Idaho has become the first US state to ban transgender girls and women from competing in female sports leagues, enacting new laws that also prevent trans people from changing their birth certificates.
Governor Brad Little signed the two bills into law on Monday, according to the Idaho government’s website, drawing criticism from LGBT+ groups that called the move harmful and discriminatory.
Trans rights have become a flashpoint between US liberals and the country’s conservatives, who argue that safety and fairness are compromised by allowing trans girls and women to compete in female sports.
The Trevor Project, which advocates for LGBT+ youth, said young trans people were less likely to consider suicide if they were supported in their identities.
“It is a sad day in the United States when lawmakers are more determined to stop trans young people from playing games than to provide them with the care, support, and opportunities they need to survive and thrive,” said its head of advocacy and government affairs Sam Brinton.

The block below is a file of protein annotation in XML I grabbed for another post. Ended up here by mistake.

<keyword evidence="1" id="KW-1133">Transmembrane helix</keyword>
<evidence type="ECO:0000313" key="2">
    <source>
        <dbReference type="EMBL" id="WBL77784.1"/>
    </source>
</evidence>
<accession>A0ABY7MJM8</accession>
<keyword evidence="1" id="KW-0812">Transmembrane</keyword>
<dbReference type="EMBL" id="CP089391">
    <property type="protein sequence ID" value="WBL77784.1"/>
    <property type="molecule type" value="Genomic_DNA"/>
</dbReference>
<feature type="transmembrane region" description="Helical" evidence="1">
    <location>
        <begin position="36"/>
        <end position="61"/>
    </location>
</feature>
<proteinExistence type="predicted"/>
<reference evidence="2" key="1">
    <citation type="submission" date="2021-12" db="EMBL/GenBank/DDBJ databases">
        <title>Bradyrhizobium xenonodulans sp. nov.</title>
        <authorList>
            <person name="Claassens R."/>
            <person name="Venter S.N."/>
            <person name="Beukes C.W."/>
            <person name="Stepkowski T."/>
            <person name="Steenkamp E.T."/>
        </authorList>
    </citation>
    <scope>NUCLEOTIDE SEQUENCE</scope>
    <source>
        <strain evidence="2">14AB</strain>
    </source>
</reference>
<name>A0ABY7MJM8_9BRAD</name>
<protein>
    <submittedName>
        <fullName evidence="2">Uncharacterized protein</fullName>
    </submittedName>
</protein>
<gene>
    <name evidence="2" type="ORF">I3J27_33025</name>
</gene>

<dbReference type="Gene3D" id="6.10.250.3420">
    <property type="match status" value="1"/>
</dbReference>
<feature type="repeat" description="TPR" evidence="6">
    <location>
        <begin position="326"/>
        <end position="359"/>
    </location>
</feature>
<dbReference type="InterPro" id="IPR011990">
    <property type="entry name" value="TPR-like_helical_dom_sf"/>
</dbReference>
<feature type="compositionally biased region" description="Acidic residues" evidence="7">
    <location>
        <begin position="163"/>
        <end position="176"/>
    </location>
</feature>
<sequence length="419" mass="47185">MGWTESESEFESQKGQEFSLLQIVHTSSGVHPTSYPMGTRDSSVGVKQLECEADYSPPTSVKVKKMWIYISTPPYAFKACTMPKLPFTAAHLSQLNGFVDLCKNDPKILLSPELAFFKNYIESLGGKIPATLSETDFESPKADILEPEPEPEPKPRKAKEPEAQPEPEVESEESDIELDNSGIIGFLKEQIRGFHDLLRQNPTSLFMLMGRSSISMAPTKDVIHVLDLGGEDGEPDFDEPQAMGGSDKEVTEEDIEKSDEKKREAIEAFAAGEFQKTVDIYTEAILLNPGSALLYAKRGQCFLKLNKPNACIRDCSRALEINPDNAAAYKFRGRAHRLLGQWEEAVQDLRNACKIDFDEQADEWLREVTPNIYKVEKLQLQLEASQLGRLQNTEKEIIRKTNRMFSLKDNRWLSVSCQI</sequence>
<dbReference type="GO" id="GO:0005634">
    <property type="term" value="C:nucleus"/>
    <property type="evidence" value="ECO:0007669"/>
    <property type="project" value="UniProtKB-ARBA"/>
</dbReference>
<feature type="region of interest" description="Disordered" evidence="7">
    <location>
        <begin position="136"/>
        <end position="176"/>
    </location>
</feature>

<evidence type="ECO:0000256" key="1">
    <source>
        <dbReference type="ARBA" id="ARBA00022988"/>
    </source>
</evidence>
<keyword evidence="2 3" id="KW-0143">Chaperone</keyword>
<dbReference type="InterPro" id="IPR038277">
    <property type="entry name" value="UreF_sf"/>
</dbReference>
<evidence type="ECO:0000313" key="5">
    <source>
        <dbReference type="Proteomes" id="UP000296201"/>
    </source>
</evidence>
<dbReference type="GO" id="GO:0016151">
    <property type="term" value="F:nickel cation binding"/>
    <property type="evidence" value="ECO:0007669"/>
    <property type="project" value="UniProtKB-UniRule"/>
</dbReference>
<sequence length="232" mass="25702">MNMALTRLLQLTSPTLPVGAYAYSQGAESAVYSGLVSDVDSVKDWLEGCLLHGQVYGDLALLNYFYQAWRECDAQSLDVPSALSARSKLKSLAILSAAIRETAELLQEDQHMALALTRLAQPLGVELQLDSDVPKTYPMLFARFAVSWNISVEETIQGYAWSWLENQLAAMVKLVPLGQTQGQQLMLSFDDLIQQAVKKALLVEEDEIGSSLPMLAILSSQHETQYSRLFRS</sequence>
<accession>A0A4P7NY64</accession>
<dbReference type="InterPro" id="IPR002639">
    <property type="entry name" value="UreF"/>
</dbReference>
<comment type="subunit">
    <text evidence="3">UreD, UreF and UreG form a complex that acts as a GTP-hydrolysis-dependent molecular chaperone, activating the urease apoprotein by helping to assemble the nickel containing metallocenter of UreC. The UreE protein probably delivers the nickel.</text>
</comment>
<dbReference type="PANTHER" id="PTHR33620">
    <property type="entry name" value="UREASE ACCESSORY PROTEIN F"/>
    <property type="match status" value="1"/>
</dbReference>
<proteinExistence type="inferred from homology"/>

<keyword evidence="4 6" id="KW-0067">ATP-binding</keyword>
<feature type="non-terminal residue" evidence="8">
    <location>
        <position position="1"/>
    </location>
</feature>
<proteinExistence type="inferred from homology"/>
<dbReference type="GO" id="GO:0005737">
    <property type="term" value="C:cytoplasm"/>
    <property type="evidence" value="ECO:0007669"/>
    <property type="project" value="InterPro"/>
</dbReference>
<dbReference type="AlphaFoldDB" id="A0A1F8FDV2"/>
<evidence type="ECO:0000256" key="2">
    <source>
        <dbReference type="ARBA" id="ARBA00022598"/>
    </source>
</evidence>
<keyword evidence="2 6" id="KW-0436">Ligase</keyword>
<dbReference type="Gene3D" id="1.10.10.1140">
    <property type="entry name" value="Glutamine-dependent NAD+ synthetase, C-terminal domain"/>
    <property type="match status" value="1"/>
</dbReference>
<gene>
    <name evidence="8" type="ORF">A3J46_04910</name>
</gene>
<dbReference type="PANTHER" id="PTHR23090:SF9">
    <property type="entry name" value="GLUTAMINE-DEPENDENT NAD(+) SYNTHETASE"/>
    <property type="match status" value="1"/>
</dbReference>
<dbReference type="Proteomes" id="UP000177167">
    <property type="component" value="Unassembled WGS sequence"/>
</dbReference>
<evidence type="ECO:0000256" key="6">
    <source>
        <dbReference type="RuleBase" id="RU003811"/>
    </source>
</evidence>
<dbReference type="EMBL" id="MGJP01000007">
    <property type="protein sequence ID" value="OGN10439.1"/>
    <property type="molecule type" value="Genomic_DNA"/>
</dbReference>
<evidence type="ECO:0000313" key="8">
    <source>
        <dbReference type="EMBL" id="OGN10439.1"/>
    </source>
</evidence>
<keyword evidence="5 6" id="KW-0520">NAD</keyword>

Idaho’s “Fairness in Women’s Sports Act” bans trans girls and women from competing in girls’ or women’s sports leagues affiliated with the state’s public school and higher education systems. […]
Idaho’s second bill, preventing transgender people from changing the sex on their birth certificate to reflect their identity, was also criticised by LGBT+ advocates, and is likely to face a legal challenge.
“Transgender people need accurate identity documents to navigate everyday life, and this gratuitous attack puts them back in harm’s way for harassment and even violence,” said Kara Ingelhart, a lawyer at Lambda Legal, in a statement.
The group, which supports LGBT+ rights through legal cases, pointed out a federal court ruled in 2018 that Idaho was violating the US constitution, by not allowing trans people to change the sex on their birth certificates.
Two US states, Ohio and Tennessee, do not allow people to change the sex on their birth certificates, according to the Movement Advancement Project, an advocacy group.
-Rachel Savage @rachelmsavage – Thomson Reuters Foundation